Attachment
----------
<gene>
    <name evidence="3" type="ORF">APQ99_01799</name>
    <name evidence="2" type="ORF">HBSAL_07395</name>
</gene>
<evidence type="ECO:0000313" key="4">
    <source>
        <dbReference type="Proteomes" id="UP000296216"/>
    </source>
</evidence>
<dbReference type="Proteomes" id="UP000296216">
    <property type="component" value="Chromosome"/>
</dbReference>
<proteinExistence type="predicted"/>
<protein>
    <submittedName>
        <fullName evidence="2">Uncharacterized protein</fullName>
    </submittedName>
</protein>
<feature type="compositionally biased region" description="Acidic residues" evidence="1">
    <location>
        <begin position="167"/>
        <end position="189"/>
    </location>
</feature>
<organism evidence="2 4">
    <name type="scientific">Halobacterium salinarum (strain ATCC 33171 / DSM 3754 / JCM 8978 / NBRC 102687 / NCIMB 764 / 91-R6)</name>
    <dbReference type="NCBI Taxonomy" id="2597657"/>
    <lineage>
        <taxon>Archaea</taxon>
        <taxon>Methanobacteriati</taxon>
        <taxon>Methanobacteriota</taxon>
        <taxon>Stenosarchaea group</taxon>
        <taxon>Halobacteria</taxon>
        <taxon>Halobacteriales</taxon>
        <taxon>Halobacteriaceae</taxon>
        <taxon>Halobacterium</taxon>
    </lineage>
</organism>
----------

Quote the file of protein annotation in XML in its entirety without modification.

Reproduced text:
<gene>
    <name evidence="3" type="ORF">APQ99_01799</name>
    <name evidence="2" type="ORF">HBSAL_07395</name>
</gene>
<evidence type="ECO:0000313" key="4">
    <source>
        <dbReference type="Proteomes" id="UP000296216"/>
    </source>
</evidence>
<dbReference type="Proteomes" id="UP000296216">
    <property type="component" value="Chromosome"/>
</dbReference>
<proteinExistence type="predicted"/>
<protein>
    <submittedName>
        <fullName evidence="2">Uncharacterized protein</fullName>
    </submittedName>
</protein>
<feature type="compositionally biased region" description="Acidic residues" evidence="1">
    <location>
        <begin position="167"/>
        <end position="189"/>
    </location>
</feature>
<organism evidence="2 4">
    <name type="scientific">Halobacterium salinarum (strain ATCC 33171 / DSM 3754 / JCM 8978 / NBRC 102687 / NCIMB 764 / 91-R6)</name>
    <dbReference type="NCBI Taxonomy" id="2597657"/>
    <lineage>
        <taxon>Archaea</taxon>
        <taxon>Methanobacteriati</taxon>
        <taxon>Methanobacteriota</taxon>
        <taxon>Stenosarchaea group</taxon>
        <taxon>Halobacteria</taxon>
        <taxon>Halobacteriales</taxon>
        <taxon>Halobacteriaceae</taxon>
        <taxon>Halobacterium</taxon>
    </lineage>
</organism>